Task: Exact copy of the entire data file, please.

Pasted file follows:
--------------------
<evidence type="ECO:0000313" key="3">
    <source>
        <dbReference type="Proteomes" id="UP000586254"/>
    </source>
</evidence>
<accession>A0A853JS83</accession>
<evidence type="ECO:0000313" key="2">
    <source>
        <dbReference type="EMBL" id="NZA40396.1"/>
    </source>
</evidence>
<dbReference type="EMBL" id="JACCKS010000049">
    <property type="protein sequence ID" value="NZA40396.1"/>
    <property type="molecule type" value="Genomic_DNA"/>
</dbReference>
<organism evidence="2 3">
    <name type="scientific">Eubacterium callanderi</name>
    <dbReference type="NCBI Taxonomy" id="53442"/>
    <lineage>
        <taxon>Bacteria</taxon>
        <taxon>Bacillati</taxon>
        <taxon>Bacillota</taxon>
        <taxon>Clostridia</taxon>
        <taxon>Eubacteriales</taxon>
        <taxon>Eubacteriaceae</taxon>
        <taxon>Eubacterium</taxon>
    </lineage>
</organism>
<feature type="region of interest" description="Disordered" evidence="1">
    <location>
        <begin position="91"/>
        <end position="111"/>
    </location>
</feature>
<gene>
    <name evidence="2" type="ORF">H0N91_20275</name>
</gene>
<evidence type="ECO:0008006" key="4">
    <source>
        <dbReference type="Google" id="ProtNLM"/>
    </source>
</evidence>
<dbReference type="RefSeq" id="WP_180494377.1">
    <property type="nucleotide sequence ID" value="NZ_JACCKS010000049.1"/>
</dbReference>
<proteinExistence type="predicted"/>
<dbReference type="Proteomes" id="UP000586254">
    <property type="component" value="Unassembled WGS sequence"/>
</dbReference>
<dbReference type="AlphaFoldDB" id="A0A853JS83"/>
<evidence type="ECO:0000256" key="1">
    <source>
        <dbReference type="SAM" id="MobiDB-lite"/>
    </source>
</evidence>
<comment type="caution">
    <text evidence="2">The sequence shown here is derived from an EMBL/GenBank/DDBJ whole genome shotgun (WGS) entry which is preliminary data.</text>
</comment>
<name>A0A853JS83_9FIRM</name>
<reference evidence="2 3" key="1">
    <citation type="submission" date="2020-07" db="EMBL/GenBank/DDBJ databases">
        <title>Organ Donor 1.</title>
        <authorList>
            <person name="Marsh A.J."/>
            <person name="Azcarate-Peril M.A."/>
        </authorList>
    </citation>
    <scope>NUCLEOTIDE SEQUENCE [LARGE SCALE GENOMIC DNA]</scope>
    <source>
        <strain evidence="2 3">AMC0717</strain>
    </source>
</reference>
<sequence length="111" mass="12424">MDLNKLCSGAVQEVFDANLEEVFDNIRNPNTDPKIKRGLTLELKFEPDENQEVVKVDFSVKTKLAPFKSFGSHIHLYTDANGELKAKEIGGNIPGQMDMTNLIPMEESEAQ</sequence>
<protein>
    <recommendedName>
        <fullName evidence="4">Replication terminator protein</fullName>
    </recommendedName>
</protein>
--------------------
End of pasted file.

<evidence type="ECO:0000313" key="3">
    <source>
        <dbReference type="Proteomes" id="UP000586254"/>
    </source>
</evidence>
<accession>A0A853JS83</accession>
<evidence type="ECO:0000313" key="2">
    <source>
        <dbReference type="EMBL" id="NZA40396.1"/>
    </source>
</evidence>
<dbReference type="EMBL" id="JACCKS010000049">
    <property type="protein sequence ID" value="NZA40396.1"/>
    <property type="molecule type" value="Genomic_DNA"/>
</dbReference>
<organism evidence="2 3">
    <name type="scientific">Eubacterium callanderi</name>
    <dbReference type="NCBI Taxonomy" id="53442"/>
    <lineage>
        <taxon>Bacteria</taxon>
        <taxon>Bacillati</taxon>
        <taxon>Bacillota</taxon>
        <taxon>Clostridia</taxon>
        <taxon>Eubacteriales</taxon>
        <taxon>Eubacteriaceae</taxon>
        <taxon>Eubacterium</taxon>
    </lineage>
</organism>
<feature type="region of interest" description="Disordered" evidence="1">
    <location>
        <begin position="91"/>
        <end position="111"/>
    </location>
</feature>
<gene>
    <name evidence="2" type="ORF">H0N91_20275</name>
</gene>
<evidence type="ECO:0008006" key="4">
    <source>
        <dbReference type="Google" id="ProtNLM"/>
    </source>
</evidence>
<dbReference type="RefSeq" id="WP_180494377.1">
    <property type="nucleotide sequence ID" value="NZ_JACCKS010000049.1"/>
</dbReference>
<proteinExistence type="predicted"/>
<dbReference type="Proteomes" id="UP000586254">
    <property type="component" value="Unassembled WGS sequence"/>
</dbReference>
<dbReference type="AlphaFoldDB" id="A0A853JS83"/>
<evidence type="ECO:0000256" key="1">
    <source>
        <dbReference type="SAM" id="MobiDB-lite"/>
    </source>
</evidence>
<comment type="caution">
    <text evidence="2">The sequence shown here is derived from an EMBL/GenBank/DDBJ whole genome shotgun (WGS) entry which is preliminary data.</text>
</comment>
<name>A0A853JS83_9FIRM</name>
<reference evidence="2 3" key="1">
    <citation type="submission" date="2020-07" db="EMBL/GenBank/DDBJ databases">
        <title>Organ Donor 1.</title>
        <authorList>
            <person name="Marsh A.J."/>
            <person name="Azcarate-Peril M.A."/>
        </authorList>
    </citation>
    <scope>NUCLEOTIDE SEQUENCE [LARGE SCALE GENOMIC DNA]</scope>
    <source>
        <strain evidence="2 3">AMC0717</strain>
    </source>
</reference>
<sequence length="111" mass="12424">MDLNKLCSGAVQEVFDANLEEVFDNIRNPNTDPKIKRGLTLELKFEPDENQEVVKVDFSVKTKLAPFKSFGSHIHLYTDANGELKAKEIGGNIPGQMDMTNLIPMEESEAQ</sequence>
<protein>
    <recommendedName>
        <fullName evidence="4">Replication terminator protein</fullName>
    </recommendedName>
</protein>